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Gorsuch emphasizes judicial independence at hearing


March 20. 2017 9:43PM
Former U.S. Sen. Kelly Ayotte of New Hampshire, left, accompanied U.S. Supreme Court nominee judge Neil Gorsuch on Monday as he began his confirmation hearing before the Senate Judiciary Committee on Capitol Hill. (REUTERS/Jim Bourg)

WASHINGTON — Supreme Court nominee Neil Gorsuch emphasized the need for judicial independence as the Senate Judiciary Committee opened its confirmation hearing on Monday.

Speaking publicly for the first time since President Donald Trump nominated him on Jan. 31, Gorsuch defended his record as judge in the face of criticism of his rulings by committee Democrats. Despite slim chances of blocking his nomination in the Republican-led Senate, Democrats raised questions about Gorsuch’s suitability for the court.

Gorsuch emphasized the need for “neutral and independent judges to apply the law in the people’s disputes” and warned against judicial overreach. “If judges were just secret legislators, declaring not what the law is but what they would like it to be, the very idea of a government by the people and for the people would be at risk,” Gorsuch said.

Former U.S. Sen. Kelly Ayotte of New Hampshire has been acting as Judge Gorsuch’s guide around Capitol Hill.

“I thought he had strong opening statements,” said Ayotte, who sat next to Gorsuch’s wife, Marie Louise, on Monday. “The real questions will come over the next two days. I think he’s ready.”

Ayotte is visible next to Marie in footage that went viral on social media Monday, showing Gorsuch turn and acknowledge his wife and exchange a hug.

“It was a very touching moment,” said Ayotte.

Ayotte said in addition to accompanying Gorsuch during meetings with 72 officials on Capitol Hill in recent weeks, she has helped prepare him for the hearings.

“Here is someone who’s received support from the legal community from both sides of the aisle,” said Ayotte, who pointed out Gorsuch received the highest rating from the American Bar Association. “There’s no question he’s qualified to serve on the Supreme Court.”

Committee Democrats noted that Gorsuch has the chance to join the court only because Senate Republicans last year refused to consider former President Barack Obama’s nomination of federal appeals court judge Merrick Garland.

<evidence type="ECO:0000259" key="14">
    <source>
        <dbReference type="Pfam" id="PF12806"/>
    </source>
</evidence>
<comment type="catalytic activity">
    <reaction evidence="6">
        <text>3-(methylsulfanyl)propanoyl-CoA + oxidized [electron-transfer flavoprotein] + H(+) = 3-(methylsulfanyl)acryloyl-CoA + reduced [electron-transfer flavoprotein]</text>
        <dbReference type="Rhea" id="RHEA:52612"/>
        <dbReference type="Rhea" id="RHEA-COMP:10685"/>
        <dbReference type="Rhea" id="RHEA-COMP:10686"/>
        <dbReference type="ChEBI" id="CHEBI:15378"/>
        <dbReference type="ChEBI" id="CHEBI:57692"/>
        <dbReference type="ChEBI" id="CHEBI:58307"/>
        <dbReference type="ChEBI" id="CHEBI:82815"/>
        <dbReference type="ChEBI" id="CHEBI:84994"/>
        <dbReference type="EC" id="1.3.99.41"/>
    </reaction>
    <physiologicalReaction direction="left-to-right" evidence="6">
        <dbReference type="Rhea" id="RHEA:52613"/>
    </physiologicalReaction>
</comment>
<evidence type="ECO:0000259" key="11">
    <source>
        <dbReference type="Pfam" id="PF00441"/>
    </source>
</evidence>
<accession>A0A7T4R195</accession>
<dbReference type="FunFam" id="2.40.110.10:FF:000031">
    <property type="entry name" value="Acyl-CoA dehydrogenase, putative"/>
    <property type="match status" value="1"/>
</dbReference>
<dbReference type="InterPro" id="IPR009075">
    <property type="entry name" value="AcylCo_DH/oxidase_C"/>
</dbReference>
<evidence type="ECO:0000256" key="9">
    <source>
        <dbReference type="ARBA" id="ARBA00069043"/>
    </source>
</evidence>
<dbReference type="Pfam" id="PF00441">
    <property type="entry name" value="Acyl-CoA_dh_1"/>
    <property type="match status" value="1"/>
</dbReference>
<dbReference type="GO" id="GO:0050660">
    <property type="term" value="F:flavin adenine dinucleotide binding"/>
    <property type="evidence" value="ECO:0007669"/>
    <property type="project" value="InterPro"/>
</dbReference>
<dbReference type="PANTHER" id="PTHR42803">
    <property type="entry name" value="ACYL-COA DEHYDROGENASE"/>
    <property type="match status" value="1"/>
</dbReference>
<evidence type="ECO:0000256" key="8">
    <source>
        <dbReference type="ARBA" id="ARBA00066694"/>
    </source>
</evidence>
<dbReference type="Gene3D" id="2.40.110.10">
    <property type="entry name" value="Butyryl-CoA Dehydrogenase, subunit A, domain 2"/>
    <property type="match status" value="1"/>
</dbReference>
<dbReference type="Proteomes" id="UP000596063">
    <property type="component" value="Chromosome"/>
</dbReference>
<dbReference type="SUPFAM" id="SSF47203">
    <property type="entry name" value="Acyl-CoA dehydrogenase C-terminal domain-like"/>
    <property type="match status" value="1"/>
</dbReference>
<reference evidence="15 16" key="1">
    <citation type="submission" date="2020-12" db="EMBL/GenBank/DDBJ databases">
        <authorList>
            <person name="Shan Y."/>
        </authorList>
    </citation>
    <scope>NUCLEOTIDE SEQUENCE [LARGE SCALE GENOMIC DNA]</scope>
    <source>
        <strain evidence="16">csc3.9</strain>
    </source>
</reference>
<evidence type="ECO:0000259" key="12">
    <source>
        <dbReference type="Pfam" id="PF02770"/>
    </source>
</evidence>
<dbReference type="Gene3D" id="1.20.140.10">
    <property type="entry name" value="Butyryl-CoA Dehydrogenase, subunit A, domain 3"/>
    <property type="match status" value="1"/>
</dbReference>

“Our job is to determine whether Judge Gorsuch is a reasonable, mainstream conservative or is he not,” said the panel’s top Democrat, Dianne Feinstein.

Republican Sen. Chuck Grassley, the committee’s plain-spoken chairman, said the panel is likely to vote on the nomination on April 3, with the full Senate vote likely soon after. Gorsuch was set to face questioning by senators today.

If Gorsuch is confirmed by the Senate, as expected, he would restore a narrow 5-4 conservative majority on the court. The seat has been vacant for 13 months, since the death of conservative Justice Antonin Scalia in 2016.

Democratic Senator Richard Blumenthal underscored the importance of judicial independence at a time when Trump has excoriated federal judges who have ruled against him on matters including his executive order, put on hold by courts, to block people from several Muslim-majority nations from entering the United States.

Blumenthal said it was not “idle speculation” to suggest the Supreme Court might be asked to enforce a subpoena against Trump, citing FBI Director James Comey’s testimony before Congress on Monday confirming an ongoing investigation into alleged collusion between Trump’s presidential campaign and Russia.

Republican Ted Cruz said there is no reason for Gorsuch to be questioned about Trump, noting that previous nominees have not had to speak about allegations made against the Presidents who nominated them.


Union Leader Staff Writer Paul Feely contributed to this report.

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